Until we meet again Iceland

So, this journey has been nothing short of eye-opening. Experiencing Iceland as a visitor gave myself a foundation for evaluating the country as a destination, not only for tourism, but also for events.

A post-trip reflection on the country in terms of its visitors, its industries, its environment and its communities has assisted myself with making the assumption that Iceland is a pretty impressive destination, with huge potential for the future. For areas such as sustainability where they are arguably way ahead of the rest, they are lacking in others, such as their under-developed events industry. But one can only hope that the financial investment and positive flow of income in which they are receiving, will be invested sensibly to develop the country’s offerings even further.

I will definitely plan to revisit Iceland again in the future and will be keen to observe the progress that they have made. But for now, thank you Iceland for allowing an insight into your culture, your nature and your people. A truly unforgettable experience.

Please watch my video of my experience:


A Sustainable Destination?

Iceland’s environment has a definite essence of purity. The water tastes fresh and the air feels pure. This may just be psychological, but the country’s natural qualities are definitely what makes it unique.

Whilst on my travels, just taking in the beauty of their countryside got me thinking about the long term prospects for this country if tourism continues to rise as it does. The importance of Icelandic communities planning for the sustainable growth of their tourism has been recognised by academics and is considered vital, given the fragile nature of their environment(Olafstdottir and Runnstrom, 2009), but are they doing enough?

“Nature is the main asset for tourism in Iceland as over 80% of foreign visitors mention nature as the reason for visiting the country. At the same time, Icelandic nature is highly vulnerable to an increasing number of tourists, especially areas such as moss rich landscapes, geothermal areas and many areas in the highlands.”

(Icelandic Environment Association, 2017)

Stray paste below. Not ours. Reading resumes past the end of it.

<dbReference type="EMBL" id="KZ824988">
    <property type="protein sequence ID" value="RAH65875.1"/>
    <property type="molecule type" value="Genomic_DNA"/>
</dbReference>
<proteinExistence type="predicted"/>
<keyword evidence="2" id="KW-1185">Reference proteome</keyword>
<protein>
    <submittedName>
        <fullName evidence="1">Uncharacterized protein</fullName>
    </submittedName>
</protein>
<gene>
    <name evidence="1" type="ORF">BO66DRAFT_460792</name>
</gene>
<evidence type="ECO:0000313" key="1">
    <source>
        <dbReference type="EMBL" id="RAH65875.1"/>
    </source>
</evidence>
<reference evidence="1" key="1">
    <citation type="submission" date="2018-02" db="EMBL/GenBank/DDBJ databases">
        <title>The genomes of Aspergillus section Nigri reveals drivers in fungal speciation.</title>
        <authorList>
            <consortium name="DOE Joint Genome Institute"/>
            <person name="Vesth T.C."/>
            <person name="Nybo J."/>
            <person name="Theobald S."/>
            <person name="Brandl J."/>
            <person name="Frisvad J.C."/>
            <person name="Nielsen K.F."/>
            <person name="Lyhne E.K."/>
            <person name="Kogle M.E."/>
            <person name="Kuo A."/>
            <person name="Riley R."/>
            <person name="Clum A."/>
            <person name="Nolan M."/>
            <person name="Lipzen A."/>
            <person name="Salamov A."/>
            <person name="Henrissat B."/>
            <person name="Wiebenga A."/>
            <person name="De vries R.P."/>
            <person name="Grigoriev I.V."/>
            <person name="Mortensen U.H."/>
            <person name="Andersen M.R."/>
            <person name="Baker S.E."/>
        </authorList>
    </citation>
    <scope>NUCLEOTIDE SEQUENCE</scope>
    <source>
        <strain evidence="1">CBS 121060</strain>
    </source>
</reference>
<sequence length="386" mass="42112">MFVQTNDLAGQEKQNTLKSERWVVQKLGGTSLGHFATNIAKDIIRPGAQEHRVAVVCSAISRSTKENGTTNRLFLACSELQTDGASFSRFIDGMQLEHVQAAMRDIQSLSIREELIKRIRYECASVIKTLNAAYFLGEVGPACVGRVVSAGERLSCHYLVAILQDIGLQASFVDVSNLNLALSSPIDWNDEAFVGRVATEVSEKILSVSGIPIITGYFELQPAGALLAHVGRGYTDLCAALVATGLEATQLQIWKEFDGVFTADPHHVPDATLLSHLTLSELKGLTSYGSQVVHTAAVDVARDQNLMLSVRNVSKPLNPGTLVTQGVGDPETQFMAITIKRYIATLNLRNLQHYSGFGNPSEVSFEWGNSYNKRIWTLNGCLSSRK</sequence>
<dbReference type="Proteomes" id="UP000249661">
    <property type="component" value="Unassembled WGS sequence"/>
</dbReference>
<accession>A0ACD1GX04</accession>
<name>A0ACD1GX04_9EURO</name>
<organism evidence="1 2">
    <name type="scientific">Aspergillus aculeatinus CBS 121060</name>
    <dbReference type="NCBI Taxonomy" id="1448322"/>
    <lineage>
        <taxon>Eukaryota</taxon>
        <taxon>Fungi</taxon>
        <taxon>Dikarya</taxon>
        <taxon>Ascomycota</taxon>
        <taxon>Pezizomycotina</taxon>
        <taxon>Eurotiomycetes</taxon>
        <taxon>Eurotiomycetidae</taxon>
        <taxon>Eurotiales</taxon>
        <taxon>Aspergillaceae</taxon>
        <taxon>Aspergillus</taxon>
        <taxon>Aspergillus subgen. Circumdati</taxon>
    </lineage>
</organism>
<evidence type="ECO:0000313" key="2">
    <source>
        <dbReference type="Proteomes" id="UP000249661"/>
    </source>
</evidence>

On the surface, they probably are. 90% of Iceland’s homes are heated with geothermal energy and they are world leaders in development of green technology (, 2017). It is even claimed that they get a lot of their tourism demand because of their ‘eco-friendly’ status (mynatour, 2017).

However, concerns have been raised by the Icelandic Environment Association as to the degradation of popular tourist areas such as parts of the Golden Circle, Goðafoss waterfall and Seljalandsfoss waterfall, which we visited on our trip. Although I didn’t personally notice any specific environmental damages caused by tourists in these destinations, the sheer quantity of visitors around these fragile sites did make you question their fate. The association are calling for more research to be conducted into the tourism’s effects on the environment and even suggest closing visitor sites whilst damaged nature recovers.

Furthermore, from my observations, I personally feel that their transport industry is a concern. The roads in the centre of Reykjavik are jam-packed with tourist coaches and hire cars and even the tour guide admitted that nearly everyone in Iceland owned a car as it was a necessity to get around the country. What did shock me was the lack of electric or hybrid vehicles. However, this is something that the country are claiming to tackle, as they set out to embrace renewable energy for vehicles and sustainable methods of transport (PR Newswire, 2017).


All this said, protecting their environment appears to be an important aspect of their development, with their ‘Green Growth Strategy’ developed in 2011 (Promote Iceland, 2011), so here’s to hoping Iceland can maintain its naturally beauty and still allow their tourism market to flourish at the same time.

Icelandic Environment Association. (2017). ‘Tourism’. Available at: Accessed 29th March 2017. (2017). ‘Clean Tech’. Available at: Accessed 29th March 2017.

Mynatour. (2011). ‘Iceland: a truly sustainable destination’. Available at: Accessed 29th March 2017.

Olafstdottir, R. and Runnstrom, M. C. (2009). ‘A GIS Approach to Evaluating Ecological Sensitivity for Tourism Development in Fragile Environments. A Case Study from SE Iceland’. Scandinavian Journal of Hospitality and Tourism. 9(1). pp. 22-38. Available at: Accessed 29th March 2017.